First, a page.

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A man who is heterozygous for the disease Haemophilia marries a woman who is double recessive for Haemophilia. What percentage of their offspring would have the disease?
Let A = the dominant normal allele,
And a = the recessive faulty allele.
The man’s heterozygous gene will be = Aa
And the woman’s double recessive gene will be = aa
Solving for the possible offspring, we have:
Aa + aa = A(aa) + a(aa) = (Aa + Aa) + (aa + aa) = 2Aa + 2aa
Now, out of the four offspring, two will be heterozygous (unlikely to have the disease), and two will be double recessive (sure to have the disease). This means the percentage of offspring likely to have the disease will be: (2/4) X 100 = 50%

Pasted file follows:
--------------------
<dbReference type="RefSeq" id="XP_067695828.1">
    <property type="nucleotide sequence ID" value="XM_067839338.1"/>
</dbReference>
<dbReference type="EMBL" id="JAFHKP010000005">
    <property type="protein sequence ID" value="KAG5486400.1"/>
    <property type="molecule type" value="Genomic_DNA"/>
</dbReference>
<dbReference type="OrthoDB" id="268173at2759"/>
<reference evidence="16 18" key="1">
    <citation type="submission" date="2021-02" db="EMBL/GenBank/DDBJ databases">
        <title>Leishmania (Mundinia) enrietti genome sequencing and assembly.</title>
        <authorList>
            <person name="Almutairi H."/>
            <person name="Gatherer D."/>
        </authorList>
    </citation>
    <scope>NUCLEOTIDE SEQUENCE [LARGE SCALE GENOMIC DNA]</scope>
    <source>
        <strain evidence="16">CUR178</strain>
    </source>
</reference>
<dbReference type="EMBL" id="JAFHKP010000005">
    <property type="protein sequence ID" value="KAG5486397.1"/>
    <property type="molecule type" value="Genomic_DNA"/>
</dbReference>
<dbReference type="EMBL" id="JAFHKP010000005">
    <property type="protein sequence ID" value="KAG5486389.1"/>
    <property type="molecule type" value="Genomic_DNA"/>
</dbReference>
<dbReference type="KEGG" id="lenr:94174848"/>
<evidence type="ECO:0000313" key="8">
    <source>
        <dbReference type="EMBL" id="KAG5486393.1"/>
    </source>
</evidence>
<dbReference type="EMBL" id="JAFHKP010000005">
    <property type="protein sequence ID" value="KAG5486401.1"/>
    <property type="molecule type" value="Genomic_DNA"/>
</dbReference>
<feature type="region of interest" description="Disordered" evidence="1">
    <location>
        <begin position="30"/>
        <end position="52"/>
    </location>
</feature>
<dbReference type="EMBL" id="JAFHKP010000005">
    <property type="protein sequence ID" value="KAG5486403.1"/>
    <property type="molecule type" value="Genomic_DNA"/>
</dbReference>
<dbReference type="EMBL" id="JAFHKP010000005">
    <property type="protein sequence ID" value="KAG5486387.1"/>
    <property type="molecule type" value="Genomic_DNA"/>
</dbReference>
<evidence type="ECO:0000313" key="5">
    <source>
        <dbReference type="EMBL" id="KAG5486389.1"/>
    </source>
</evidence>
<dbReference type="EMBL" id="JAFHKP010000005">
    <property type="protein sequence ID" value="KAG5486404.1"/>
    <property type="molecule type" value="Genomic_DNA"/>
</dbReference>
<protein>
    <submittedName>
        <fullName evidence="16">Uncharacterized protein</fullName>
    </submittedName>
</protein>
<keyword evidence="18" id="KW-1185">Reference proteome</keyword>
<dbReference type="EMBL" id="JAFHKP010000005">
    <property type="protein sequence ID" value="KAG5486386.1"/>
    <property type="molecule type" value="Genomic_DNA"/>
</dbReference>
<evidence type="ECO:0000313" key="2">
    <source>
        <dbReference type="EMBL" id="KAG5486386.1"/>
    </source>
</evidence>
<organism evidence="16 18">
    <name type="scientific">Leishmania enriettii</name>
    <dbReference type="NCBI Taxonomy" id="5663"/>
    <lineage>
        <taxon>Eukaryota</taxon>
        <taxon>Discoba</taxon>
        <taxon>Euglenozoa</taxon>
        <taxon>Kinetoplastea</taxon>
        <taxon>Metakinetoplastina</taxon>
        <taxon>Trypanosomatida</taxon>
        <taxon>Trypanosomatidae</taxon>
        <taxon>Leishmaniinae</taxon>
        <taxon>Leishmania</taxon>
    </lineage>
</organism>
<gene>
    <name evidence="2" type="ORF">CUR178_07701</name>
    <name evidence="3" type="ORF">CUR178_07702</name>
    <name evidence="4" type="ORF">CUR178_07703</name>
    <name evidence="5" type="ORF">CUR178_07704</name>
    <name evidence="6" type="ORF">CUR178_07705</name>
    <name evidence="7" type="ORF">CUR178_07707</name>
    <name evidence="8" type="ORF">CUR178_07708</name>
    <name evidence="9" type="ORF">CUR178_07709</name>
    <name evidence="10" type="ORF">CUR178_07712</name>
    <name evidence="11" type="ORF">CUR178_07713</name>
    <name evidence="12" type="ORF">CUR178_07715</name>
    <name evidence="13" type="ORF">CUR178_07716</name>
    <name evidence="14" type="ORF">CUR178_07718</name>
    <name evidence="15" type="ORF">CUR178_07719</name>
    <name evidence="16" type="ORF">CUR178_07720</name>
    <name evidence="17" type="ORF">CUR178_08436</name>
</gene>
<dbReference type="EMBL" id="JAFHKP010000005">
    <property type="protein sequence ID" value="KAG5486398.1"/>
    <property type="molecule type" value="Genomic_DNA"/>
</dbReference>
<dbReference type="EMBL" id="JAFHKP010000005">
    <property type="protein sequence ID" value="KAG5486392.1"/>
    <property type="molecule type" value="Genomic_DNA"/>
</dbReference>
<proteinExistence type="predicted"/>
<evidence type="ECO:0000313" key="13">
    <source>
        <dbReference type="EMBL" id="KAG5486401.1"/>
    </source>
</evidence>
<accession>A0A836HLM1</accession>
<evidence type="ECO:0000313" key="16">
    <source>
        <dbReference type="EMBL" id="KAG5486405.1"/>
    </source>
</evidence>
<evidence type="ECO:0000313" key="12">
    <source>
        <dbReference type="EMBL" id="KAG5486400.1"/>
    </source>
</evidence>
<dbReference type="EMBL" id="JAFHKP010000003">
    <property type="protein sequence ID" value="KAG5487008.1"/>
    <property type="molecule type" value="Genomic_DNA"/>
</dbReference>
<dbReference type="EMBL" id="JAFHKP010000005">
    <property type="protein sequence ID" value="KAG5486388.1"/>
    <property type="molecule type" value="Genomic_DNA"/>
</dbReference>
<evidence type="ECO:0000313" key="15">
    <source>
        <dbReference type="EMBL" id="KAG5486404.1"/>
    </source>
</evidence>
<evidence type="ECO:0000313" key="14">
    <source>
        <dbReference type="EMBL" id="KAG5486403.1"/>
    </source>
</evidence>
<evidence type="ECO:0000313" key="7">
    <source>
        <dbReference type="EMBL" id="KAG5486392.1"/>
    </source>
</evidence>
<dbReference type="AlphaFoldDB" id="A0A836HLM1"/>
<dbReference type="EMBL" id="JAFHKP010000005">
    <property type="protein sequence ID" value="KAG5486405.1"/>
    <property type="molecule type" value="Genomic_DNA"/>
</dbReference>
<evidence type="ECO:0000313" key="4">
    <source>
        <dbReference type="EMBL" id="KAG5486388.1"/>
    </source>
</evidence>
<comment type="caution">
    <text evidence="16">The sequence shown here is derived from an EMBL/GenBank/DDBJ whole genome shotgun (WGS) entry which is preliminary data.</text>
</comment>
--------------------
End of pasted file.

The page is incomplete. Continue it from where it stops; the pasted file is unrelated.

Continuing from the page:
Now to the right option…
- Option A is incorrect; certainly not zero percent.
- Option B is also incorrect; not 25% or one-fourth.
- Yes, 50% according to our calculations, C is correct.
- Actually, D is incorrect; not 75% or three-fourth.
You may please note that:
- Double recessive means a gene that makes it highly possible to acquire the disease.
- While double dominant would have meant very highly impossible to have the disease.
- Heterozygous mean healthy but carriers of the disorder.
You may use the questions and answers session to deal further on this topic…
/culled from 2018 JAMB-UTME biology question 32/